Hmmm, they just had two studio guests on BBC news discussing this and they were pretty clueless, pretty much stating it's no more than Google or any site that uses cookies do and is easily avoided by clearing cookies which certaunly isn't the case with the Phorm system.
Posted by c_j_ over 9 years ago
It's not like cookies. It's like a Royal Mail subcontractor opening and reading your post, and storing the "anonymous" information they are reading to deliver "better targeted" direct mail adverts (for which they are taking money), while at the same they are time telling you the mail-opening "service" improves your privacy.

Oh, and they trialed the service without telling you, and mail interception was illegal then and now, but they've done nothing illegal.

And Royal Mail's CTO left to work as CTO at LetterOpeners'R'Us.

All perfectly legit in the Alice in Wonderland world of big business.
Posted by normsland over 9 years ago
Hey JDPower, have to agree with you on that. The BBC had a clueless pair of monkeys on the TV this morning. From my understanding of the Phorm system and BT implementation it uses cookies to opt you out. Therefore clearing your cookies would opt you back in! Fools!
Posted by john (Favicon staff member) over 9 years ago
Was on channel 4 news at noon / 7 o'clock news too. They had Stephen on there saying he would be contacting the police to get answers.

Krishnan interviewed a BT spokesman. He mainly accused them of spying and breaking the DPA. BT claimed it wasn't illegal- they didn't go into a mass of detail on the technicalities etc.
Posted by c_j_ over 9 years ago
C4 have some coverage on their website including a bit of an article and also a video of the item. Unfortunately the video is DRM-infested ie requires WinXP, IE6, WMP10, etc so I haven't yet been able to watch it.

Allegedly BBC R4 "iPM" will have some coverage too.

Posted by CARPETBURN over 9 years ago
Its not DRM protected from what i can see (played in media player classic for me which DRM stuff doesnt normally.

You can get the FULL REPORT in non-DRM WMV file format FOR NOW DIRECT from here...

Pasting into browser will still mean it streams to WMP, paste that into a download manager and you will download the full WMV file which is as near as makes no difference 36Mb :)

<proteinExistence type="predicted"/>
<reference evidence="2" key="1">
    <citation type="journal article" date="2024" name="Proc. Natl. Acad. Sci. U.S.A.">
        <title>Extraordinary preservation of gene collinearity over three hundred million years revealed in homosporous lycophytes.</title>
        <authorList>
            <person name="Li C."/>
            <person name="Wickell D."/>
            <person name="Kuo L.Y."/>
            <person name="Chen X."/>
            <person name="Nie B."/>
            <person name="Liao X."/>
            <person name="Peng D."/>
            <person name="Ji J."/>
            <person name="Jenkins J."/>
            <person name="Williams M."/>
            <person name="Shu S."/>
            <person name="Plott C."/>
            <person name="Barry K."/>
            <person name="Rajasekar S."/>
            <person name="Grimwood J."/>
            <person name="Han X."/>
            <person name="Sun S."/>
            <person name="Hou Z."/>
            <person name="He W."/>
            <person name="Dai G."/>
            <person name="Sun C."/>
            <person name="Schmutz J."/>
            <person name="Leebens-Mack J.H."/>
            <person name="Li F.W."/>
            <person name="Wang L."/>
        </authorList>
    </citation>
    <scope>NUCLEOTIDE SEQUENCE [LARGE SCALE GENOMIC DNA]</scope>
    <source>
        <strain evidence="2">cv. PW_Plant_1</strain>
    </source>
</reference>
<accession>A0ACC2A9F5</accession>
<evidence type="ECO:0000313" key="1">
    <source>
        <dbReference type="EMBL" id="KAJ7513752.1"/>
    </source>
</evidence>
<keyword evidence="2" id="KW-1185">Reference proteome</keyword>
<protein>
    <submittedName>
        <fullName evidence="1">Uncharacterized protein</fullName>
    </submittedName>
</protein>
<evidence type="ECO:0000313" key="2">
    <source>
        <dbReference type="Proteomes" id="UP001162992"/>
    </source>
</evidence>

Posted by CARPETBURN over 9 years ago
^^^ Eeek sorry about that link it seems to have made the news story page go all skew-iff, atleast at my end.
Posted by c_j_ over 9 years ago
Thanks for that link, works (albeit stupidly slow video) with Win2K and DRM-free (I think) WMP7 (and/or MPC 6.4.9). C4 don't give the BT lady an easy time, but don't go too hard either.

Dunno why C4 website needs to say you need XP, IE6 and WMP10 etc if the video isn't actually DRM-infested. Maybe it keeps their life simple... doesn't help the DRM-free punter.
Posted by CARPETBURN over 9 years ago
I think the spec they state on the C4 site is just something they use globally on all there websites (example 4OD would indeed be DRM), so rather than write different specs on eachsite they have just generalised it LOL If you whack the link into a download manager c_j_ and use multi connections, providing your own net connection has some guts you can download it pretty quick :)They should post a link to the wmv rather than the .asx stream, it would mean as the news items are NOT DRM infested people with linux, macs etc could play back the file in a decent media playing app
Posted by Kaufhof over 9 years ago
I disapprove of this as much as anyone but is there a Legal Eagle who could tell us whether it is a crime or not? My own guess is that interfering with internet traffic is not criminal but that a case against that view can be argued. I may be wrong though - and hope I am.